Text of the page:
Low wages and poor conditions – a thorn in the side of Kenya’s flower workers

Low wages and poor conditions – a thorn in the side of Kenya's flower workers

This Valentine’s Day, there’s a good chance your flowers came from Kenya. But despite being the world’s fourth-largest supplier of cut flowers, many of its workers are still grappling with poor working conditions.

(AP/Ilya Gridneff)

David Musyoka works in a flower farm in the lakeside town of Naivasha, the hub of Kenya’s booming flower industry about 80 kilometres north of Nairobi.

While the country’s position as one of the world’s biggest exporters of cut flowers earns Kenya billions of dollars in export revenues, Musyoka says he and his colleagues barely earn enough to survive.

"We cannot afford to feed our families despite all this hustle in the flower farms,” Musyoka tells Equal Times. “Most of us here are casual labourers. We are paid about $70 a month depending on our skills.”

The 24-year-old is amongst thousands of flower workers across the country who endure low pay and poor working conditions because there are no other options. Despite contributing significantly to the growth of the sector, workers are exposed to hazardous chemicals, work long hours, and female workers sometimes face sexual harassment.

According to the Kenya Flower Council, the sector employs an estimated 500,000 people both direct and indirectly, contributing 1.2 per cent to the country’s GDP in 2015.

Statistics from Horticulture Crop Directorate (HCD) indicate that the floriculture sector exported 122,825 tons of cut flowers in 2015, earning the country 62.9 billion Kenyan shillings (US$620 million). It commands a 38 per cent market share in the EU, and is the fourth biggest exporter of cut flowers in the world after The Netherlands, Colombia and Ecuador.

Industry representatives contend that cases of underpayment and poor working conditions are isolated.

"We pay our workers decently and in line with labour laws," said Charity Opon, human resource manager at Bigot flower company, which received Fairtrade Foundation certification in 2008.

"Most of the flower firms are members of Kenya Flower Council, which subscribe to international labour laws,” Opon told Equal Times.

She also noted that most flower producers subscribe to the Flower and Ornamental Sustainability Standards (FOSS), which aims to ensure that flower companies adhere to good agricultural practices, human resource management, worker welfare and safety, environmental protection and conservation.

“If there are cases of low wages in some flower firms, these are isolated cases and should be addressed,” said Opon.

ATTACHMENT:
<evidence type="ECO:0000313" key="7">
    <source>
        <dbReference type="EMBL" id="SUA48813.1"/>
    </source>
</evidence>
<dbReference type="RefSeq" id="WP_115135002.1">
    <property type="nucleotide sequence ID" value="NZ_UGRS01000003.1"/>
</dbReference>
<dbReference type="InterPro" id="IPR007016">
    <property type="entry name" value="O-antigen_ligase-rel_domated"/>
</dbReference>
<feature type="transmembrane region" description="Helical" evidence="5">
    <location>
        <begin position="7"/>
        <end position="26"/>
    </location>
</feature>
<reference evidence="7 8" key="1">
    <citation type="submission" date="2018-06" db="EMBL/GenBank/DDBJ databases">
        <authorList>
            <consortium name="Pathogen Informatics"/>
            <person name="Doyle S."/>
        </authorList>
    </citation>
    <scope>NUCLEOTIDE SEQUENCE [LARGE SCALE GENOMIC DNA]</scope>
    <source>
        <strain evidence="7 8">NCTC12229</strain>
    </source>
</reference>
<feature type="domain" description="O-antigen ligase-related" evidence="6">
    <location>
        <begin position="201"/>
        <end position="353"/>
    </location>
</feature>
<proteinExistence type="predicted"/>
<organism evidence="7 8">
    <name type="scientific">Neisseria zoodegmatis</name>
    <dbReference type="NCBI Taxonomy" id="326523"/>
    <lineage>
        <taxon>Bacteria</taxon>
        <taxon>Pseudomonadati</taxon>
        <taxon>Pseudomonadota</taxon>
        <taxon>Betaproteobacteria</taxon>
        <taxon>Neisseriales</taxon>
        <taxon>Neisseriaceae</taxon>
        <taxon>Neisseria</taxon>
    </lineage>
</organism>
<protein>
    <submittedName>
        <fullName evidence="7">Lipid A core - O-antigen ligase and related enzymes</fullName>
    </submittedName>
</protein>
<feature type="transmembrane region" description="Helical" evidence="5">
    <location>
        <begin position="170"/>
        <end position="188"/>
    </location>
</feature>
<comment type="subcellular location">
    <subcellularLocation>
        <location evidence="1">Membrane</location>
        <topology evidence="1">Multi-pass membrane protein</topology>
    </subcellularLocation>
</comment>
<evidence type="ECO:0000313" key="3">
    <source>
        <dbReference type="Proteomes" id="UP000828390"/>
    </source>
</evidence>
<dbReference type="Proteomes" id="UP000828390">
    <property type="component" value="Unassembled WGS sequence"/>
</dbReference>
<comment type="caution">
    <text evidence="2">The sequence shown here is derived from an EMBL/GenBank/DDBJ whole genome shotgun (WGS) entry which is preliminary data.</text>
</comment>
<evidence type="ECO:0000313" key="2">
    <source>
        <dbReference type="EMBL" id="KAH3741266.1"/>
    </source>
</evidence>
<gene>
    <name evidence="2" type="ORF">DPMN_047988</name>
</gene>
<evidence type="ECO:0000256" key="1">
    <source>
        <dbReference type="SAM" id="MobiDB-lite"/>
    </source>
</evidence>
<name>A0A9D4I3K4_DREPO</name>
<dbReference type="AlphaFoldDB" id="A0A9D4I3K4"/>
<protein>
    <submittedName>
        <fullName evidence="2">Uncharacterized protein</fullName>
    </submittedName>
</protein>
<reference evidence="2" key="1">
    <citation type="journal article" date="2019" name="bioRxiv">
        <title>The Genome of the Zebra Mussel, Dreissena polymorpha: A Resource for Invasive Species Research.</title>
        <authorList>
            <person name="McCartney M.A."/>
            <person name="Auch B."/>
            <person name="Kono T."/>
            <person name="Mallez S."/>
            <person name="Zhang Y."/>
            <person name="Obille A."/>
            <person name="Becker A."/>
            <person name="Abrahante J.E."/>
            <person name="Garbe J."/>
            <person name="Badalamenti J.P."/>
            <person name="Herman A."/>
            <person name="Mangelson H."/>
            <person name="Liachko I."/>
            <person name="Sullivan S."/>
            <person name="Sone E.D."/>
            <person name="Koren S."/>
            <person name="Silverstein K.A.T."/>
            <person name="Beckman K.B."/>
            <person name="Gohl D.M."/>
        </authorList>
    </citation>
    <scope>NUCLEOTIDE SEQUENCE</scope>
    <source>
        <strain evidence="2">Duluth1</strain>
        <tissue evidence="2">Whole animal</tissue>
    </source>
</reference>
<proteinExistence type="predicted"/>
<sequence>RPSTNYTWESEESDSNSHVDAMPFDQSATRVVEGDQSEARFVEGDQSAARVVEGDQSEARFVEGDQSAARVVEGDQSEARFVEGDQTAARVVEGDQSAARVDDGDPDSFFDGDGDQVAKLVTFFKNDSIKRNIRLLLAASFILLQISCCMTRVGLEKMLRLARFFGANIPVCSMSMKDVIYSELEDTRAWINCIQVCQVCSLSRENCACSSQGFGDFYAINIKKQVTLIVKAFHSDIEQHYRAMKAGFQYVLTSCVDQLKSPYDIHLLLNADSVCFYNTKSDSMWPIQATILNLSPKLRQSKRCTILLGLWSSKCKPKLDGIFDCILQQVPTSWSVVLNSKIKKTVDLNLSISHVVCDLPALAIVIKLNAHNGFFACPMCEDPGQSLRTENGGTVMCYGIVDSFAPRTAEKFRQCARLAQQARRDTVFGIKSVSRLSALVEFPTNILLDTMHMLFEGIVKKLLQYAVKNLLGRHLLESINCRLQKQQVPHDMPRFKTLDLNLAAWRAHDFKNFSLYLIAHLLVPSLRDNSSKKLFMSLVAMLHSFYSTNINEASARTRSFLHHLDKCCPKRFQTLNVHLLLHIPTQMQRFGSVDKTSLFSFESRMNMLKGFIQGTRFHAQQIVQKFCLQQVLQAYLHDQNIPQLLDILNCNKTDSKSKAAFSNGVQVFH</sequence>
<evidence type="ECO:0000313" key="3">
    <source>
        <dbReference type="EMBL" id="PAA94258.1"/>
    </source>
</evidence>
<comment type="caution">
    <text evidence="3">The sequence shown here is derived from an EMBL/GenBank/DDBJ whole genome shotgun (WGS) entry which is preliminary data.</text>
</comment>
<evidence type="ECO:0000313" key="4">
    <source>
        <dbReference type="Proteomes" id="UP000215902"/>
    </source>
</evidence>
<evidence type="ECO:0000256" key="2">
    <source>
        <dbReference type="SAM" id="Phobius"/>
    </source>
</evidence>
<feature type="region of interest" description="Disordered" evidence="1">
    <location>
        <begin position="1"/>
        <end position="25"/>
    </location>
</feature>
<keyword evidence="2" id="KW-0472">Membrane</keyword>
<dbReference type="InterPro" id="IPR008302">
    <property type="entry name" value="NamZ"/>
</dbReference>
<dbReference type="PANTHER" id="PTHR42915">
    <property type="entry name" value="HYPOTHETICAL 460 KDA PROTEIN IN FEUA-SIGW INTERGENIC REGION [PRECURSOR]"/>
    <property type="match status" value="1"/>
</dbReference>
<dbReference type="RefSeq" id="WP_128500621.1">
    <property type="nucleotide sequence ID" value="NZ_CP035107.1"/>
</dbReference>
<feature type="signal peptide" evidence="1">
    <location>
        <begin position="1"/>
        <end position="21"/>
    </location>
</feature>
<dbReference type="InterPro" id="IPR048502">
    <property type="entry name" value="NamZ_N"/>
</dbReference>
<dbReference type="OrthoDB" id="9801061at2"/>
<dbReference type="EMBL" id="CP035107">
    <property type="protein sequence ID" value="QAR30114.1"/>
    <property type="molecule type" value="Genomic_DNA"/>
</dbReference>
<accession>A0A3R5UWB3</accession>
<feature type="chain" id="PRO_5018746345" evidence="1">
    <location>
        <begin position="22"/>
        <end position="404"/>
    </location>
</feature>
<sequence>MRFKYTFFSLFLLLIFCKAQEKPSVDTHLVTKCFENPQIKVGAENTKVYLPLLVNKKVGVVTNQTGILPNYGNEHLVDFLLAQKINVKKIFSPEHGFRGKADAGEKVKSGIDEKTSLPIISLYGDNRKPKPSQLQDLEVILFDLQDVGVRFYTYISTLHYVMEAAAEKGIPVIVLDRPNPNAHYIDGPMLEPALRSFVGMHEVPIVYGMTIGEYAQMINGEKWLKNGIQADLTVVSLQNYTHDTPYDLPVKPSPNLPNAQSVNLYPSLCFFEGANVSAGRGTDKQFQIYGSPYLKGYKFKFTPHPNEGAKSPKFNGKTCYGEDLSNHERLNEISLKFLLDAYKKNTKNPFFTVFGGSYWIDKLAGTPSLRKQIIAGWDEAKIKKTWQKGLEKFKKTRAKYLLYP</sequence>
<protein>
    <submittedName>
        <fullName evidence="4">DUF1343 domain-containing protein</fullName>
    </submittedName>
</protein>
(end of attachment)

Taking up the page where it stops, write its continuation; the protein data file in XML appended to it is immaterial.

Unions to industry: walk the talk

Over the years, trade unions have been vocal in demanding improvements in the social and economic conditions of workers, especially in the agricultural and industrial sectors. However, flower companies have been accused of failing to follow through on collective bargaining agreements.

“We still have huge wage discrepancies among workers in these flower firms. The firms have failed to improve the workers’ conditions despite registering profits,” said Francis Atwoli, secretary general, Central Organization of Trade Union (COTU).

Atwoli noted that despite Collective Bargaining Agreements (CBA) signed with flower companies, they are yet to implement them. “Apart from the salary increment, the CBA seeks to improve workers’ conditions,” he said.

The secretary general said the union reached agreement for a 25 per cent pay raise for at least 60,000 flower workers, in an accord signed between the Agricultural Employers Association and COTU. But he said some paychecks still don’t reflect that.

“I don’t see why some flower firms are not implementing these agreements yet. They are making good money from exports,” he said.


EU trade complications

As workers decry low wages, players in the industry are grappling with new challenges that threaten the future of Kenya’s flower farms. Delays in signing an economic partnership agreement with the EU and Britain’s plans to exit the European Union are posing major challenges to the industry’s growth.

“Brexit could see the country re-negotiate new bilateral trade policies that could further complicate Kenya’s cut flower access to Britain’s market,” said Jane Ngige, chief executive officer of the Kenya Flower Council.

Over the past few years, anxiety has also gripped the flower sector over the delayed signing of an Economic Partnership Agreement (EPA) with the European Union. The country’s efforts to sign the agreement have been delayed by East Africa Community member states who are unhappy with crucial elements of the deal.

Experts fear that failure to sign the EPA would see the country’s cut flower exports go from being tariff-free within the EU to being slapped with an 8 per cent duty. Kenya’s main markets include Holland, the UK, Germany, France and Switzerland.

"If we don’t move with speed and sign the economic partnership agreement, we risk being slapped a higher tax," warned Ngige.